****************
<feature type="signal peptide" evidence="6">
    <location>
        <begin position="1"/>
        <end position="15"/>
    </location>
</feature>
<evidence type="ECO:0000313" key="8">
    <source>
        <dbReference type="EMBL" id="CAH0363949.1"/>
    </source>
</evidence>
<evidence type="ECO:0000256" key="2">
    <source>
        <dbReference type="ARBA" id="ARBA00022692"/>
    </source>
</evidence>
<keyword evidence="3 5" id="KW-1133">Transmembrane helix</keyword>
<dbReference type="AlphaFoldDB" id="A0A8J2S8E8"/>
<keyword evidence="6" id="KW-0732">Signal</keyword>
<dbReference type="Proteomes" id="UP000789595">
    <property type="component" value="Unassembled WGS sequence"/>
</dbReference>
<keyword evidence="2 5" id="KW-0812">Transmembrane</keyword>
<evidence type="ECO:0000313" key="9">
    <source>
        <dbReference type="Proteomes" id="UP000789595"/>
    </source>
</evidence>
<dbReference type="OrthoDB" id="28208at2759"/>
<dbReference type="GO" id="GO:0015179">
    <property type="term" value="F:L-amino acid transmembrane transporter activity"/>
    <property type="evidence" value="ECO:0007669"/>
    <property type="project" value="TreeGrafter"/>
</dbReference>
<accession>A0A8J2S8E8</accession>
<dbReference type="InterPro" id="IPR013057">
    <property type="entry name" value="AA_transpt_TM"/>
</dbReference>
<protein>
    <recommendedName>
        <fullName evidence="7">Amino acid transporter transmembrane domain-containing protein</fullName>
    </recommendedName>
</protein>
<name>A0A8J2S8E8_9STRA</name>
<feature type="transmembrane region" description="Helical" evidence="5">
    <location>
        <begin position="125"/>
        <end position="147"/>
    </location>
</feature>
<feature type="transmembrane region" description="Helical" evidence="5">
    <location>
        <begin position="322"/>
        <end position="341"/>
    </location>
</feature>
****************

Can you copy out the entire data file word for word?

<feature type="signal peptide" evidence="6">
    <location>
        <begin position="1"/>
        <end position="15"/>
    </location>
</feature>
<evidence type="ECO:0000313" key="8">
    <source>
        <dbReference type="EMBL" id="CAH0363949.1"/>
    </source>
</evidence>
<evidence type="ECO:0000256" key="2">
    <source>
        <dbReference type="ARBA" id="ARBA00022692"/>
    </source>
</evidence>
<keyword evidence="3 5" id="KW-1133">Transmembrane helix</keyword>
<dbReference type="AlphaFoldDB" id="A0A8J2S8E8"/>
<keyword evidence="6" id="KW-0732">Signal</keyword>
<dbReference type="Proteomes" id="UP000789595">
    <property type="component" value="Unassembled WGS sequence"/>
</dbReference>
<keyword evidence="2 5" id="KW-0812">Transmembrane</keyword>
<evidence type="ECO:0000313" key="9">
    <source>
        <dbReference type="Proteomes" id="UP000789595"/>
    </source>
</evidence>
<dbReference type="OrthoDB" id="28208at2759"/>
<dbReference type="GO" id="GO:0015179">
    <property type="term" value="F:L-amino acid transmembrane transporter activity"/>
    <property type="evidence" value="ECO:0007669"/>
    <property type="project" value="TreeGrafter"/>
</dbReference>
<accession>A0A8J2S8E8</accession>
<dbReference type="InterPro" id="IPR013057">
    <property type="entry name" value="AA_transpt_TM"/>
</dbReference>
<protein>
    <recommendedName>
        <fullName evidence="7">Amino acid transporter transmembrane domain-containing protein</fullName>
    </recommendedName>
</protein>
<name>A0A8J2S8E8_9STRA</name>
<feature type="transmembrane region" description="Helical" evidence="5">
    <location>
        <begin position="125"/>
        <end position="147"/>
    </location>
</feature>
<feature type="transmembrane region" description="Helical" evidence="5">
    <location>
        <begin position="322"/>
        <end position="341"/>
    </location>
</feature>